Anyway … we planned for a week in the late season and as it turned out the timing was perfect. The house was perfect and well equipped. The original part of the cottage was built in the late 1800s. It has a living/dining room, kitchen, a couple of bedrooms and a bath but over the years, we figure, they added on bit by bit. Now there are three bedrooms and two baths in the main house and another two bedrooms and two baths in the new addition. There was plenty of space for all of us and room for another family, too. The kids and their significant others and their dogs all had space to live comfortably for a week. And we did!
We spent a lot of time outside. It’s an easy walk to “sea glass” beach or the “kiddie” beach and we enjoyed both. Since it was after the season, we were able to enjoy the beaches with the dogs and alone. We looked, but there is not much sea glass at “sea glass” beach these days.
We spent enough time at the beach to get a good dose of sunburn and that felt really great! We also spent a lot of time in the yard. We had a nice patio and yard with a grill and picnic table or two where we could enjoy the view of the ocean from the house and some smores.
We ate well, we stayed up late, we played fun games and had a puzzle-palooza competition. We filled the recycling container more than once with La Croix seltzer cans, wine and beer bottles. We visited Watch Hill for ice cream cones, peach, of course, and a bit of shopping. We had some trouble finding a place that was open for lobster rolls but we found a brewery in Westerly that had a great summer ale for $10 a case.
And my heart is full.
Nothing makes this mom happier than being with my kids. We haven’t spent time like this together for a long, long time. We think the last time we were at the beach was twenty-two years ago, plus or minus a year or two. I’m not sure that we’ve all been anywhere together for a week since then, actually. We’ve had weekends here and there, we’ve had some of us together (during the first pandemic summer) for a week or two, but not all of my kids for a week all together. The pile of shoes left at the front door was life affirming. The laughter around the fire pit was, too.
I am so grateful to have been able to spend this vacation with my three kids, two husbands, a girlfriend, my sweet, patient husband and our seven dogs. We had a great visit with my aunt and uncle who came all the way from Lake Tahoe to visit with our family and we had a visit from a summer camp friend who happened to be at the next beach over on business. It was, in a word, good!
I’ll forever be grateful to have been able to do this with my kids. Spending time together, reconnecting, getting to see their relationships, getting to know their significant others better. It was a walk down memory lane and a memory-making vacation that we all enjoyed. AND we are already planning our vacation for next year!
We always have trouble leaving home (and we were both a little cranky packing on Thursday night) but we really wanted to see N’s eldest daughter’s “new” home in suburban DC. So … off we went on Friday morning. Traffic was HORRIBLE and turned a 7-8 hours trip to southern New Jersey and our stop for the first night into 11 1/2 hours. It was a long day but it afforded us to get a glimpse of the new Tappanzee/Gov. Mario Cuomo Bridge and wave toward my three kiddos in New York City. I finished N’s birthday socks and he’s happy about them. Thank you Yankee Knitter for the wonderful pattern. We were traveling with our dogs and have always liked staying at LaQuinta Hotels that are dog friendly (dogs stay for free!) Cheers at the end of the day in plastic hotel cups and a nearby restaurant for to-go food eaten in the hotel.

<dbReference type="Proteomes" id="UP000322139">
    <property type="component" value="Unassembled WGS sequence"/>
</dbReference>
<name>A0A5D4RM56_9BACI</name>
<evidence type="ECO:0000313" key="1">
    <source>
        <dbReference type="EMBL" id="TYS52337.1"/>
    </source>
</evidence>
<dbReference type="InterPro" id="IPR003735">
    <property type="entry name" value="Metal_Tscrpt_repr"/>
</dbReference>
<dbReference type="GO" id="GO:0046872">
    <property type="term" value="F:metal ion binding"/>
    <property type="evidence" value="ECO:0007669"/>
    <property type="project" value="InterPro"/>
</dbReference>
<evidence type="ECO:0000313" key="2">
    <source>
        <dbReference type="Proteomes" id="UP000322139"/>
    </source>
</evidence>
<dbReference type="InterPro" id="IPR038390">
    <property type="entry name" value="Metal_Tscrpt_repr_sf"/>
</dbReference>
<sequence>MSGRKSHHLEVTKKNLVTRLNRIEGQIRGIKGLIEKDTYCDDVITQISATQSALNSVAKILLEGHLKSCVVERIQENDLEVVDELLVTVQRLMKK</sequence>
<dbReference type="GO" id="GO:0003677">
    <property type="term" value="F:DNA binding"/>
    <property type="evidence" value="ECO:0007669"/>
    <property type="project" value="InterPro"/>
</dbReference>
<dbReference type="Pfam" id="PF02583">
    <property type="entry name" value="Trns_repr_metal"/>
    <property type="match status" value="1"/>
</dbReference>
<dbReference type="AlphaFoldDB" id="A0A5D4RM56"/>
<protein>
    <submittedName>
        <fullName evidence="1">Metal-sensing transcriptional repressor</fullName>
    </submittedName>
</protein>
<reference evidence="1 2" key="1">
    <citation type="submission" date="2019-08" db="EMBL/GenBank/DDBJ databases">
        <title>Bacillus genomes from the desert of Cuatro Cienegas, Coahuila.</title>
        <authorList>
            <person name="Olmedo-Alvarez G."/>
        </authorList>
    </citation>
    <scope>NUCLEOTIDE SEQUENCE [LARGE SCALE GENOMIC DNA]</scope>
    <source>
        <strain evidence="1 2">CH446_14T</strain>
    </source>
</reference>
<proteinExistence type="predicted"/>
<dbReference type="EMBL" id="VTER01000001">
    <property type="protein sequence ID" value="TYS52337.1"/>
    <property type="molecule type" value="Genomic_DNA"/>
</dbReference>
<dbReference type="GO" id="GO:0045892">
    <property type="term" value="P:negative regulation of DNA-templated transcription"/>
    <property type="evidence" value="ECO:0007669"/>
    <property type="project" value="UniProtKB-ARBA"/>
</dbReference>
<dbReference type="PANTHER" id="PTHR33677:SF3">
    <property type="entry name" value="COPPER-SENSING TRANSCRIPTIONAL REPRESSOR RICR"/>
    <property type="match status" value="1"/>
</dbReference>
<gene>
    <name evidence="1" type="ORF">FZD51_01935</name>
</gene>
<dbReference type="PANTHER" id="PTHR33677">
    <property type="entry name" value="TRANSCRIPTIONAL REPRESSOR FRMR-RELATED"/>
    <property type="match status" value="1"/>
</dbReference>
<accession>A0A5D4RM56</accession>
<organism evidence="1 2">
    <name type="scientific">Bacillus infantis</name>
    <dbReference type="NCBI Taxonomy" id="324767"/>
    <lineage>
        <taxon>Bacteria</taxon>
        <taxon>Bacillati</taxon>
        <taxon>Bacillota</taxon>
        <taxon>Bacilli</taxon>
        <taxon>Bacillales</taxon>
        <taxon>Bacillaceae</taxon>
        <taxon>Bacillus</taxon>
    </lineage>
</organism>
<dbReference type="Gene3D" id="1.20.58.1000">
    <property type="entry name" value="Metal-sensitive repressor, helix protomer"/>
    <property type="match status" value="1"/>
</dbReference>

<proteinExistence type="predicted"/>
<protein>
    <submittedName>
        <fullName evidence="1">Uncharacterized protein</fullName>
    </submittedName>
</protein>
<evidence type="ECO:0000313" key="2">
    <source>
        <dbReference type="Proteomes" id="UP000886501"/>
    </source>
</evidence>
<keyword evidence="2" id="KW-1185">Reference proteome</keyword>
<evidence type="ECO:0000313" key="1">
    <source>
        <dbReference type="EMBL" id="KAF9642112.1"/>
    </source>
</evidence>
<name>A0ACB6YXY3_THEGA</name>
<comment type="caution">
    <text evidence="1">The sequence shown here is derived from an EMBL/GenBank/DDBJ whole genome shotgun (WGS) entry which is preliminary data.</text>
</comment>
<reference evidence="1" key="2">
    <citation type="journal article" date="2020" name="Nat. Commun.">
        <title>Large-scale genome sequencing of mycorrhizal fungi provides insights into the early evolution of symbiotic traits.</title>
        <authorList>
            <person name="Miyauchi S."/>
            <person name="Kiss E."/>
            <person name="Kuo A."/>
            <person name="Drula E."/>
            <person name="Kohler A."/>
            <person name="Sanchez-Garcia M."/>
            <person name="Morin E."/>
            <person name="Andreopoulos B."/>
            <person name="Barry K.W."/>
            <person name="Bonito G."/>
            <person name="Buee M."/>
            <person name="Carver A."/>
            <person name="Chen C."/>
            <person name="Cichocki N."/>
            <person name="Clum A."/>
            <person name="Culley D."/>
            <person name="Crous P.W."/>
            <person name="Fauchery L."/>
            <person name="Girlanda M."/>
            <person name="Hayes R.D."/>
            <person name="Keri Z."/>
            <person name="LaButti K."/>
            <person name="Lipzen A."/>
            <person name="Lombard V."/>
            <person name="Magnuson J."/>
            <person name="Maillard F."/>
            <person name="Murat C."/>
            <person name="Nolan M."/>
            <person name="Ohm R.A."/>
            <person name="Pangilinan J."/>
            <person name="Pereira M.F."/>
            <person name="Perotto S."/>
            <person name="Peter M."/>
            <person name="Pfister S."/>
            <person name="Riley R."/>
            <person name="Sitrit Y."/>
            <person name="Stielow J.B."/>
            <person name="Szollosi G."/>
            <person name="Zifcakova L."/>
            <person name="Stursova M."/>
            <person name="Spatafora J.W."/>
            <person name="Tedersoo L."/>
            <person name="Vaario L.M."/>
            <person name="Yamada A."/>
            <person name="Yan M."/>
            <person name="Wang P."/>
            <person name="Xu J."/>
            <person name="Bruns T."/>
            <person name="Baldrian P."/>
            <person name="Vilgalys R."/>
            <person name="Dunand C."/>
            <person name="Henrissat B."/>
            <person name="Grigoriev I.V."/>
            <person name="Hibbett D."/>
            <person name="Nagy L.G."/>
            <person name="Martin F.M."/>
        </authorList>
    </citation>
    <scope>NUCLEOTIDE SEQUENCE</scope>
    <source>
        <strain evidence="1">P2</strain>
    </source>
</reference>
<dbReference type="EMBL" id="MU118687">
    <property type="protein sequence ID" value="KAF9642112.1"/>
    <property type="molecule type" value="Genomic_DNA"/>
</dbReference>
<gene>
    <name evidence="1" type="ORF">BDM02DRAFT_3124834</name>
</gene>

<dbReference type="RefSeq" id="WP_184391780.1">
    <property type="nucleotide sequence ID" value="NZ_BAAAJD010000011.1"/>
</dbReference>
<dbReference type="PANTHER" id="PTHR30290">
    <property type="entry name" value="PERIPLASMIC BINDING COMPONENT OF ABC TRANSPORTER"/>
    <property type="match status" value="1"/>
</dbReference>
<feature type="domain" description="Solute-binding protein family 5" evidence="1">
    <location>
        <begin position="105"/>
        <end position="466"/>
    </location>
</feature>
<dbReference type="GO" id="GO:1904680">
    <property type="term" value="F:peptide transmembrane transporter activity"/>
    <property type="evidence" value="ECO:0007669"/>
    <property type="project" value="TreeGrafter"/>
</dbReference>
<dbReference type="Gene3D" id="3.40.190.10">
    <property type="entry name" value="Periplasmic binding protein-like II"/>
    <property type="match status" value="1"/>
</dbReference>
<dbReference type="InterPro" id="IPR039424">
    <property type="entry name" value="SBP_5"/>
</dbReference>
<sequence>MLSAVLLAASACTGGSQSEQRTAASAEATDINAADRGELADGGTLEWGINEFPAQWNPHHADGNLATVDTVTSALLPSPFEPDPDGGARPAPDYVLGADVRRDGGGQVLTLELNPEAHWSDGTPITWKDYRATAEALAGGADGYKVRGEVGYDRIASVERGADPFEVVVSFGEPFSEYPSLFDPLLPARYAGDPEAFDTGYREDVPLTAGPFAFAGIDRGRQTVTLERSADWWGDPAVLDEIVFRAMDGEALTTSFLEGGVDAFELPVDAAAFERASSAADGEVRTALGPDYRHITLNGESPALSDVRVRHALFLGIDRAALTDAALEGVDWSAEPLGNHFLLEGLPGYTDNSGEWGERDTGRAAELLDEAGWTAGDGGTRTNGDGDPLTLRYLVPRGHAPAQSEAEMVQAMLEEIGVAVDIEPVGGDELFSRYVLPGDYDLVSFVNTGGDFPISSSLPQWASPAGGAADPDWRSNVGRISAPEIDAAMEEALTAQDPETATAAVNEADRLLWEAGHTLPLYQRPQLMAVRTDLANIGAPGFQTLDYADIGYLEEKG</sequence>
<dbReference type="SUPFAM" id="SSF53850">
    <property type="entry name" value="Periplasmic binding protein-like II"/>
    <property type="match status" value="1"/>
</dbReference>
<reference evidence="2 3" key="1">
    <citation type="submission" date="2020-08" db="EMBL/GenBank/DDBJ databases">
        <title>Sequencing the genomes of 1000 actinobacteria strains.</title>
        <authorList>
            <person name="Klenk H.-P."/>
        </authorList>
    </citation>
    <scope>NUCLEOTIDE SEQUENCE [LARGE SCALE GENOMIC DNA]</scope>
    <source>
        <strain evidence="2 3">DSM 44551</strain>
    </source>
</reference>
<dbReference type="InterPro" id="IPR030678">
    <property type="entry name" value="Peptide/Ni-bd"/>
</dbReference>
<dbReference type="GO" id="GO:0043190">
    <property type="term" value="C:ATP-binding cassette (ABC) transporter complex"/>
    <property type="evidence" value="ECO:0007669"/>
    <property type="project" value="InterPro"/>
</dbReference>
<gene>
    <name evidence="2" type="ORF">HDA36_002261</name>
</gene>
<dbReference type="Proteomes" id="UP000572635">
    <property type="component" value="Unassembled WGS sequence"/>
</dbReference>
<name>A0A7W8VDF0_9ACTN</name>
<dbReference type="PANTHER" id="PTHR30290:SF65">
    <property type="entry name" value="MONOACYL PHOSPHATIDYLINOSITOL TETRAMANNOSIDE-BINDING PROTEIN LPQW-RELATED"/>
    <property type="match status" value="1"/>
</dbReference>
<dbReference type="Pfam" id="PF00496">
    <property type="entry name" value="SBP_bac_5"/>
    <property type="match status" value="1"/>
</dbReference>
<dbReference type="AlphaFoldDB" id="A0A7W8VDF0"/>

Day two we made it to Maryland early (it was only a couple of hours to Robin’s house.) As is my habit, I completely forgot to take photographs of the kids or their house or their cats who were mostly invisible. I mentioned that we traveled with our dogs, right? Needless to say, though, we had a wonderful time!
Part two was three days with the kids and adventures in the Greater Washington, DC area. N lived here as a young child and my grandparents are buried here. Go figure. A walk down memory lane led us to Oak Hill Cemetery where my Rockwell family is buried. Oak Hill is an historic cemetery and parts of it, including where my family rests, is very old.
You can’t see the names of my grandmother, Elizabeth Sheldon Dow Rockwell (June 1887 – March 1984), or my grandfather, Horace Lewis Rockwell (August 1886 – December 1942) without zooming in, but they share the side of the monument with Sarah Alice Rockwell who died at 18 months of age.
According to my family genealogy, my great-great-grandfather, Henry Ensign Rockwell (3/24/1811 – 1/22/1882) was the Secretary of the US Fish Commission. In 1867 he was a Representative in the General Court of the Commonwealth of Massachusetts from Millbury. He is buried here with his second wife, Sarah Jemima Hathaway Rockwell (9/25/1824 – 2/6/1898). They were married in Boston on September 25, 1824. She lived a good long life, passing at age 73. Henry and Sarah had three children: Julius Ensign, Sarah Alice and Julia Lee all buried here. Julius and his wife Mabel Rose had two sons: Henry Ensign and Horace Lewis (my grandfather) who was a patent attorney and a Second Lieutenant in WW I. When he died, my grandmother had a “nervous breakdown” and was institutionalized at the Institute for Living in Hartford, CT. The children, my father included, were sent to live with friends of the family.